It is strongly argued that financial liberalization can have strong positive effects on economic performance. However, after the prescribed financial liberalization, the domestic economy has failed to experience impressive performance such as attraction of foreign investment or halt capital flight (Akpan, 2004). Financial liberalization generates tremendous financial booms and busts in the short-run, but these booms and busts have not intensified in the long-run. The debate over the macroeconomic effect of financial liberalization on developing economies remains a controversial issue.
The Nigerian financial sector, like those of many other less developed countries, was highly regulated leading to financial disintermediation which retarded the growth of the economy. Most third world countries (including Nigeria) had in the past used governmental interventions as a tool in allocation of resources. These interventions have been described as not only repressive but a major factor retarding the growth process of the economy. In addition to being harmful to the banking sector whose interest, the liberalization is aimed at protecting. Indeed, the Nigeria growth performance has become worrisome over the last two decades. During this period, growth was sluggish and dismal.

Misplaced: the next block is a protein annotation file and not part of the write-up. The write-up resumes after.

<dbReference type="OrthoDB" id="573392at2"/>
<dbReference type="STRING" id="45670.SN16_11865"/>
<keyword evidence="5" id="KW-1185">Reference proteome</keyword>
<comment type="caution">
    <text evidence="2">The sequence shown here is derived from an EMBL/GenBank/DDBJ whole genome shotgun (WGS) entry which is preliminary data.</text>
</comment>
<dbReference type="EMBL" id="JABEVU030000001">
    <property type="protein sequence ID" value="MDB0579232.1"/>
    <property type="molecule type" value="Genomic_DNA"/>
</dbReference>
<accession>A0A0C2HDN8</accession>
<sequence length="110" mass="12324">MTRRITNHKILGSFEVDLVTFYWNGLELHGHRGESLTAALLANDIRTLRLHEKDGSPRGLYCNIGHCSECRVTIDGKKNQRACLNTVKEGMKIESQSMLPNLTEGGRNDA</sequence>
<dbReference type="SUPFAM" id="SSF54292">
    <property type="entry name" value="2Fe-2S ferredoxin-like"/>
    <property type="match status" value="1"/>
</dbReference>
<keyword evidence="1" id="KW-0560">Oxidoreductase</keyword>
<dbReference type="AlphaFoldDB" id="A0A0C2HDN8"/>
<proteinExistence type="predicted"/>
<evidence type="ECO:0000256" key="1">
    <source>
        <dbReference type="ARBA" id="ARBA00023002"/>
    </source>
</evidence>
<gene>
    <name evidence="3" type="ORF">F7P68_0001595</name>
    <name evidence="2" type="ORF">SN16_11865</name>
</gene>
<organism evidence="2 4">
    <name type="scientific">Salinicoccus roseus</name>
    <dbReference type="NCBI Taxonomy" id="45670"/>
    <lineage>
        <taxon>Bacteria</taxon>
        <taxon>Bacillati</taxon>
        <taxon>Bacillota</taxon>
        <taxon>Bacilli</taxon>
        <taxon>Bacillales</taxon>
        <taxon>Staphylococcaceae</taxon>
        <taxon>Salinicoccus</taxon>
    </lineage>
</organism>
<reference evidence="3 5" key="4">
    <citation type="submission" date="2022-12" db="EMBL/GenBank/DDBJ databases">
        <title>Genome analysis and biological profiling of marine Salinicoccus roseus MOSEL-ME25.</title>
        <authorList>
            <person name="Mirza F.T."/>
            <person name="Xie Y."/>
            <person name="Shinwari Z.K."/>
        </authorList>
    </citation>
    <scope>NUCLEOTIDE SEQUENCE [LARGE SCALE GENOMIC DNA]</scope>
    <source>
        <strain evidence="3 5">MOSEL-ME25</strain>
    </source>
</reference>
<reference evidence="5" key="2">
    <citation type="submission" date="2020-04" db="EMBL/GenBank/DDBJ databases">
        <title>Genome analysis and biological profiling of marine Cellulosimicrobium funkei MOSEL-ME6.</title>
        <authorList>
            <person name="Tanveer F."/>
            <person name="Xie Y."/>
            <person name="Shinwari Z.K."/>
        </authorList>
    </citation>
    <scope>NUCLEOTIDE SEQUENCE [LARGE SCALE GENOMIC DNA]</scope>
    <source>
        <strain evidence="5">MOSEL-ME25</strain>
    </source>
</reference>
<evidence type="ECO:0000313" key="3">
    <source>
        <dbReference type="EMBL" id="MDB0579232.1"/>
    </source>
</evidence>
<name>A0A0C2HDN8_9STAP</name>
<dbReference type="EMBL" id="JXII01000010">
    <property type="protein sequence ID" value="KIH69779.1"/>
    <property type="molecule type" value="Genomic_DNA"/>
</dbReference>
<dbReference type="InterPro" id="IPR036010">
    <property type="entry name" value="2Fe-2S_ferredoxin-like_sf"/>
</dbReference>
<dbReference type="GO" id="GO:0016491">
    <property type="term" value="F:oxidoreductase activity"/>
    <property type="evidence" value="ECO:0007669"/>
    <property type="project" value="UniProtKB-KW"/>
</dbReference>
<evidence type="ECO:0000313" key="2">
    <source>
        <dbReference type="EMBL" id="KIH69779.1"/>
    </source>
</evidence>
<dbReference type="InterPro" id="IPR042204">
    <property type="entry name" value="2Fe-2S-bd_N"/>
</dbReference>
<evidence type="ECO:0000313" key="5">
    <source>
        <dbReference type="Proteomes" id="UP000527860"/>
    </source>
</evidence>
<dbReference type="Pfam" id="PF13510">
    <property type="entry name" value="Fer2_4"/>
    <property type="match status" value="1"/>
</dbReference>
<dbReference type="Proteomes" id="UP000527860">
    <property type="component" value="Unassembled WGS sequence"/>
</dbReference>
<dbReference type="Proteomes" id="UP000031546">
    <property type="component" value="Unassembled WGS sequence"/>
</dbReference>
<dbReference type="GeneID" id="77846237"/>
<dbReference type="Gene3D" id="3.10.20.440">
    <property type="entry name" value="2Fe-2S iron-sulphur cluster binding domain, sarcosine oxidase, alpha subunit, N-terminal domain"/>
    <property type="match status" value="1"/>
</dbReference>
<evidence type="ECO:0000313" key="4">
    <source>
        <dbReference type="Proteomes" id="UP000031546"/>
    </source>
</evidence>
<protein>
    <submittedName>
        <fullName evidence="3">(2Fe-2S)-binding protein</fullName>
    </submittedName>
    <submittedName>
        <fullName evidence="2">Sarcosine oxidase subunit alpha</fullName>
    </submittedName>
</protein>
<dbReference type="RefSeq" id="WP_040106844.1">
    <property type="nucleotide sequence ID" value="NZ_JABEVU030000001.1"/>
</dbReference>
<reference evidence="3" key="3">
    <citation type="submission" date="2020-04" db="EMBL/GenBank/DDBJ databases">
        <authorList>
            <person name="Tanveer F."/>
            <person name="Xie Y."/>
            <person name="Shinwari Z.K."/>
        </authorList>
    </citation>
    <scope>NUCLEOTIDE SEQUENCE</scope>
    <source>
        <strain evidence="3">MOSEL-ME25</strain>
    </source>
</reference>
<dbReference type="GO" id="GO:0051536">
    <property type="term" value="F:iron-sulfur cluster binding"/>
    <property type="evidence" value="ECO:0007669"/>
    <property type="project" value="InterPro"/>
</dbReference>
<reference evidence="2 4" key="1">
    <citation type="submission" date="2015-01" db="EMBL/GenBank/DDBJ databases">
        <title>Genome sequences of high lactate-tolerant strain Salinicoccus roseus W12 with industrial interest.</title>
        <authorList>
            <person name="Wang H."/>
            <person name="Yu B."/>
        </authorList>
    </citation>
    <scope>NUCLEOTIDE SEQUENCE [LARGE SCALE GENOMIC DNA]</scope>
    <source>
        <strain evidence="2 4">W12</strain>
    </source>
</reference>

In the light of the above, this study sought to examine the extssent to which liberalization policy has resolve the problems existing in the financial sector of Nigeria.
1.3 Research Questions
This study will be based on the following Research Questions:
- What is the impact of financial sector liberalization on the development of the Nigerian capital market?
- What is the impact of financial sector liberalization on the performance of economic growth?
1.4. Objectives of the Study
The general objective of this study was to determine the extent to which financial sector liberalization has led to the development of the capital market in Nigeria. To achieve this general objective, the following specific objectives will be examined.
- To examine the impacts of financial sector liberalization on the development of the capital market in Nigeria.
- To examine the impact of financial sector liberalization on the performance of economic growth
1.5 Research Hypotheses
- H0: Financial sector liberalization has no significant impact on capital
H1: Financial sector liberalization has significant impact on capital market development.
- H0: Capital market development has no significant impact on Economic